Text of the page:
Sure this seems obvious, but until you’re splashing boiling water down your pant leg because you have thirty seconds to strain it and oh sh** you should have but the meat in before the greens and is that FIRE, THAT’S FIRE…you don’t understand just how little you can wing it.

This is particularly important in the beginning: planning not just what you want to cook but the order in which you will cook it and a rough timeline is key.

tumblr_n31csfcijp1rgje4po1_400

 

Mix Up Staples and New Recipes

This took me a while, but especially starting out, you don’t want to have to cook some new and impressive recipe for every meal. That’s 21 new recipes.

I don’t know about you but around 20% of the new recipes I try are sub-par. 20% of 21 is more than four meals. Four meals that you have to box up and eat later, knowing they aren’t going to be very delicious.

Avoid this by choosing 1-2 new recipes for the week and sticking to what you know for the rest. It’s also important to mix it up, cooking some full meals (ex: Beef Curry on Rice, Cracklin’ Chicken) and some things that can be mixed with other things (ex: boiled carrots, vegetable mix**).

homer_cereal_fail

 

Ask For Help/Take a Damn Break

Cooking food for the entire week is not a simple task. While I’ve gotten better at it, almost every week I end up either hurting myself or getting tired doing it. Boyfriend has gotten very good at stepping in about five minutes before I hit this wall to help me finish up and clean the kitchen.

If you don’t have someone right there to help you, consider planning in a place to take a break and sit down with a glass of wine for twenty minutes. This does not make you weak, it makes you smart and less likely to injure yourself.

giphy1

Choose smarts, not the emergency room.

 

I hope these tips help in your future kitchen adventures and may the odds be ever in your flavor (Yeah).

Best of luck!

pinocchio_156

 

*At this point, I’d like to say that I’m going to pick up the blog, cradle it in my arms, and rekindle my loving relationship with it, I would really like to say that. But I don’t want to lie to you. I’m starting the year of my life where grad school and full time work as an NYC public school teacher intersect and I’m still trying to figure out how to fit eating and sleeping in. But right now, I have a vacation and I’m going to blog, because even in the darkest times, something something, idk I’ll write when I can. But I do love you, you perfect cupcakes and I appreciate you reading the blog at all.

** Pre-cooked vegetables make for really fast omelets in the morning.

How To-

Procrastination Station

The Best Way to Get Things Done is to Just Begin

Hello, my name is Becca, and I’m a procrastinator.

In fact, as I’m writing this I am actively procrastinating. I was supposed to post this blog by midday…yesterday.

In my relatively short life, I’ve learned that procrastinating takes skill. It may look like laziness but doing it right takes serious knowledge. Not effort, mind you, but knowledge.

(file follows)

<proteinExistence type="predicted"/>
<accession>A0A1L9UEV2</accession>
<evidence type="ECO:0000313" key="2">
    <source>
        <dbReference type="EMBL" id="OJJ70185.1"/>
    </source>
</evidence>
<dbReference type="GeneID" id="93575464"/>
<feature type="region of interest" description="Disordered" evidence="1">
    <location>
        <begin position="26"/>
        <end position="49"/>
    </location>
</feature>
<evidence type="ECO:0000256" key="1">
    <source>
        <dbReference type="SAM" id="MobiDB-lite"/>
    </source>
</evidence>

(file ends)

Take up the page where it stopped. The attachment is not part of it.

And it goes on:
Specifically, knowing what you can potentially pull out in the last moment* and what you absolutely cannot.

One of my most memorable procrastination experiences was in High School; I remember having to do a project we called an anthology every year for English. It involved writing a series of book reports for 5-25 books, depending on the class, throughout the semester and then organizing them all into something classy and academic looking.

Naturally I waited until the last week to do it every year. Mind you, I skimmed some books throughout the semester, I knew what I was going to write about. I had an outline. But that last night before it was due I typically got an hour of sleep at best.

The consequences? I got an A- pretty much every year. Why? Because one of my strengths in life, I’ve learned, is my ability to write well under pressure. I know, because I’ve tested it, that I can write an A, well A-, paper overnight if need be.

Now all that bragging aside, there are a few times I’ve gotten myself in trouble. Most memorably when I waited way too long to get my references, and necessary forms for an application to a teacher certification program. I didn’t get the application in and had to wait a year to apply again.

Even though I eventually got in and decided not to go, that moment still haunts me. I had to forgo a great opportunity simply because I didn’t get my shit together in time.

I know that when it comes to application materials, I need the time, I need to start weeks, maybe even months early because there is a knack for organization involved that I simply don’t possess.

I suppose the point of all this is that life isn’t about being perfectly organized and doing everything on time. That’s impossible. It’s about knowing what you, personally, have the skill to push off until the last moment and knowing what you cannot.

Those things that deeply frighten you and keep you up at night? Those things you know you simply can’t mess up, that you have to get right? Those things your aren’t certain you can even do? Those are the things you should start on now, don’t wait. And when those things try to terrify you right back to bed, push against them, just a little, and start moving forward. One step at a time.

Best of luck.

*Heh heh heh